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Working With Your Lawyer

About ten years ago, I was involved in a bad car accident. Another driver, who happened to be driving drunk at the time, smashed into the car I was driving. In addition to killing my daughter, the accident also left me paralyzed from the waist down. Although the case should have been cut and dry, the insurance company claimed that I was at fault. Fortunately, I worked with a lawyer who was able to fight my case for me. Without his help, I would still be paying off medical bills. I want to spread the word about the good that lawyers can do, which is why I created this website.

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3 Tips For Drafting A Buy-Sell Agreement

Many small companies are started by two or more individuals working in cooperation with one another. While having partners can make it easier to develop a successful business in today's competitive marketplace, multiple owners can also present a problem if business relationships sour in the future.

All small companies should have a valid buy-sell agreement in place before attempting to generate any revenue.

1. Draft an Agreement Early

One of the most valuable tips you can follow when it comes to buy-sell agreements is to draft an agreement early.

Sit down with an experienced business law attorney and each of the partners involved in starting a small business. Together, you can work out a fair and equitable arrangement that will benefit everyone in the event one partner needs to sell his or her interests in the company.

It's much easier to reach a consensus when all parties are getting along, so make a buy-sell agreement a top priority.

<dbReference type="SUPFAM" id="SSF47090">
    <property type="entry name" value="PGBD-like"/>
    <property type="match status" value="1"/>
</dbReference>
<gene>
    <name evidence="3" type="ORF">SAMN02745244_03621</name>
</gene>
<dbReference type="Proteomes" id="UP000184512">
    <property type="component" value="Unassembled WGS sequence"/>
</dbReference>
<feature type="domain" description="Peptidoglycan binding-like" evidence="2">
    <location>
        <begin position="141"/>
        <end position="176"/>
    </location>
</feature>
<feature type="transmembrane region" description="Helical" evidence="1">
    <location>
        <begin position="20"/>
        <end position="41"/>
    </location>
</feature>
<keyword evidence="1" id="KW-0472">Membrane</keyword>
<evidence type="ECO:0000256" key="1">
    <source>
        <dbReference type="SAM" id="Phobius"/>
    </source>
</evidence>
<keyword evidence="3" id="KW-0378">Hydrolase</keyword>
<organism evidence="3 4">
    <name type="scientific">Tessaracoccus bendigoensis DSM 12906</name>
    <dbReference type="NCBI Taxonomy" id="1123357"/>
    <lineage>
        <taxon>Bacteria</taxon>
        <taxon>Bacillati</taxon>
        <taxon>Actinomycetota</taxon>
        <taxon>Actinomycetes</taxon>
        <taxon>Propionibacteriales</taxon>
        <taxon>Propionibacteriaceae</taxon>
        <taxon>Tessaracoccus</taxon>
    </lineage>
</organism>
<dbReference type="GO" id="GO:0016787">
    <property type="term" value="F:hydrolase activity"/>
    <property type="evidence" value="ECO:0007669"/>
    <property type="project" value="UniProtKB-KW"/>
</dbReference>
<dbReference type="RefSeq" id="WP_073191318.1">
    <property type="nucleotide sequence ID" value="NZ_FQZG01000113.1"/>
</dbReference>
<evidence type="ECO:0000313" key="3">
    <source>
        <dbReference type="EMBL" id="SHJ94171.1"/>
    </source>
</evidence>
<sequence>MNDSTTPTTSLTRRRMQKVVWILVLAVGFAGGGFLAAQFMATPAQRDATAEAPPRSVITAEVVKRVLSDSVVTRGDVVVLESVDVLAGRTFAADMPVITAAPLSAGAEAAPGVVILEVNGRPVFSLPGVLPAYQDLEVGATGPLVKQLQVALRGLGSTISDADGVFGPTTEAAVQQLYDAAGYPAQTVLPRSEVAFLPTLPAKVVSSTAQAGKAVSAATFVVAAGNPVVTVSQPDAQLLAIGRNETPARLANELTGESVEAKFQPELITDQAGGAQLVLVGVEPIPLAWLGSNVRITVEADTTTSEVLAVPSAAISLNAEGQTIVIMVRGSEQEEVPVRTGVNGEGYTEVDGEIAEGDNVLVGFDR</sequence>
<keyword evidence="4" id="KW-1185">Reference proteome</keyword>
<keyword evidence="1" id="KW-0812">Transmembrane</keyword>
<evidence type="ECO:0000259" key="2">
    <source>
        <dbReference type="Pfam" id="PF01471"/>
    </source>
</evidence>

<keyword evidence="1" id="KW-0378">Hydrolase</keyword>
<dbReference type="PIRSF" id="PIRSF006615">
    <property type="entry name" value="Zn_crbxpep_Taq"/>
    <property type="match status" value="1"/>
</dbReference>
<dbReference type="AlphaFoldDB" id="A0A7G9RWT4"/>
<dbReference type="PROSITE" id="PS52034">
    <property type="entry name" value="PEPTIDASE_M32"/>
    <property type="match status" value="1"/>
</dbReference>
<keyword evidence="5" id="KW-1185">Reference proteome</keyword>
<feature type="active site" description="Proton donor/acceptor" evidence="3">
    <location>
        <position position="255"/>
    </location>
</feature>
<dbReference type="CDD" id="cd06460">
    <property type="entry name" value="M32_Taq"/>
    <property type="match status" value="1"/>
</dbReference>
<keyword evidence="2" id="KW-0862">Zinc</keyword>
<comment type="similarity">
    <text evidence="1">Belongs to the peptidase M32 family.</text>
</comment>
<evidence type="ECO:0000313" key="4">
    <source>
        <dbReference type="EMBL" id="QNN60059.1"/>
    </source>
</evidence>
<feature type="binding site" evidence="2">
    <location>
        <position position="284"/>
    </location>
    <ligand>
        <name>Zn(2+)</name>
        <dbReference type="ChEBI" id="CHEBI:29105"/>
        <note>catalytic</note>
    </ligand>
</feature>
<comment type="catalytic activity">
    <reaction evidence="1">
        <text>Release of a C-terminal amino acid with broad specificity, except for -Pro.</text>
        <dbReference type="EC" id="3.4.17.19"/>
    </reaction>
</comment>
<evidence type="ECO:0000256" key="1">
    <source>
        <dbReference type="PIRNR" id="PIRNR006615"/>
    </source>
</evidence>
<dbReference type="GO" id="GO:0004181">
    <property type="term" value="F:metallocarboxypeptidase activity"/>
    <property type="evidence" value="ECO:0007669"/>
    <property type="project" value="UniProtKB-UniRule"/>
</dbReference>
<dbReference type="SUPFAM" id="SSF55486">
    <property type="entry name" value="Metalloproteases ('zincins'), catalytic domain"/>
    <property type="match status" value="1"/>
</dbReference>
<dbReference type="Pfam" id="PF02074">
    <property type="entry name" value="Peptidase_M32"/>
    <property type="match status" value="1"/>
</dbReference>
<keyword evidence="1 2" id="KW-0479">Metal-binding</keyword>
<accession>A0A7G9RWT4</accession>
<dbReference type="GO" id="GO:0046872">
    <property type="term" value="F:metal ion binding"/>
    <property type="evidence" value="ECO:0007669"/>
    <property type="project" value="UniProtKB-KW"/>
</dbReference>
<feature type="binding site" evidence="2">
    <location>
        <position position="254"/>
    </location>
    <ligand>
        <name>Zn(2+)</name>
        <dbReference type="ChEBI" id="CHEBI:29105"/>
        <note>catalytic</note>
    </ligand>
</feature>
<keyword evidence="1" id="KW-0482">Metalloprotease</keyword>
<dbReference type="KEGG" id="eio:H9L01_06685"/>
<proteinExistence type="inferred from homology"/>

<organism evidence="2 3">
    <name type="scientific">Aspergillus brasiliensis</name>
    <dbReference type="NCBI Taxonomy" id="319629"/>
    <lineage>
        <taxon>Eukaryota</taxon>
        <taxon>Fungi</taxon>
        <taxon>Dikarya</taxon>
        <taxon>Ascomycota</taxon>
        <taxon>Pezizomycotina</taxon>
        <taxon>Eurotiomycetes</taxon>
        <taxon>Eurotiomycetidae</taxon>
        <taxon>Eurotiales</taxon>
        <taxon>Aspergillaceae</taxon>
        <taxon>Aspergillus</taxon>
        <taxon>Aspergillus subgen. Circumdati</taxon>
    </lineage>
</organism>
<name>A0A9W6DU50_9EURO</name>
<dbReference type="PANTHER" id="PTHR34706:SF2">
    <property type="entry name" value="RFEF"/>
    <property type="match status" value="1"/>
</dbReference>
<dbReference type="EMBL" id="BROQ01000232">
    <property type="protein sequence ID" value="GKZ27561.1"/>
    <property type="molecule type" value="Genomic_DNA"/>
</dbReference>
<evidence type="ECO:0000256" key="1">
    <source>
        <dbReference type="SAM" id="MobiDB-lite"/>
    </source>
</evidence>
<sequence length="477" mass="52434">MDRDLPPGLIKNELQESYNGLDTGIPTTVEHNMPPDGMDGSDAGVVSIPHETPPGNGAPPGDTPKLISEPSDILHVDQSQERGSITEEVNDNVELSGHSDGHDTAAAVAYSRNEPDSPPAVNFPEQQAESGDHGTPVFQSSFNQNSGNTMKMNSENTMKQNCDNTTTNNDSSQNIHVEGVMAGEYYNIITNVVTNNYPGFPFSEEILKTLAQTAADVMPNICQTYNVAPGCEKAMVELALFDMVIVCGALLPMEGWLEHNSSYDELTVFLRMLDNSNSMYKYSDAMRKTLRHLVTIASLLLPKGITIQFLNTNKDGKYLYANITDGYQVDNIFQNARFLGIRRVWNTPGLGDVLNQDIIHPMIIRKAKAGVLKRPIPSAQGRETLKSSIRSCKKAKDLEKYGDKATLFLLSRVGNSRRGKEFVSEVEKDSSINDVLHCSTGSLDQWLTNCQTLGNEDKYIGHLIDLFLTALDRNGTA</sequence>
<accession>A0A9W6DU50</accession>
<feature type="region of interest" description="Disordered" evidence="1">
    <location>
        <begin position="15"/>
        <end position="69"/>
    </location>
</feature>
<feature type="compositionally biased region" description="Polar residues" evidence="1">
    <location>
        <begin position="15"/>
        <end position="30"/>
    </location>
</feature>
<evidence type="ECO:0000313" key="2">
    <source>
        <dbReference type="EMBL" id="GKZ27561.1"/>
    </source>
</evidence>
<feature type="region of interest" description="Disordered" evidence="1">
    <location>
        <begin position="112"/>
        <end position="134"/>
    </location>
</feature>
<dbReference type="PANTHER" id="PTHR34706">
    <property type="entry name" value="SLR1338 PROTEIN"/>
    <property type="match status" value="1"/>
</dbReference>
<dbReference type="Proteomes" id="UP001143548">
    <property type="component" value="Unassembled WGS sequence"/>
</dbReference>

2. Include a Business Valuation Clause

The value of a business is constantly changing. It's impossible to predict market fluctuations that will affect a business' bottom line. As a result, it's critical that you include a business valuation clause in your buy-sell agreements.

A standardized formula might not take into account vital factors that are unique to the industry in which your business operates.

A business valuation clause allows an expert to step in and provide an accurate estimation of the value of your company if any of the partners needs to sell. This clause protects both buyers and the seller from pay discrepancies in owner buyouts.

3. Factor in Tax Obligations

No matter what happens in the day-to-day operations of a small business, taxes must be paid. A buyout can pose a unique tax burden that will need to be addressed when drafting a buy-sell agreement. It's best to work with an attorney who has knowledge of both tax law and business law.

Your attorney will be able to structure your buy-sell agreement to minimize the tax impact on both buyers and sellers. It may even be possible to structure the agreement to allow all parties to pay applicable taxes over time.

By keeping tax considerations in mind from the beginning, a well drafted buy-sell agreement will help you maximize profitability in the event one of the business owners wants to sell his or her shares of the controlling interest in the company.

Learn more about business transaction law services from an attorney today if you're interested in making sure that you understand this area of business and the law.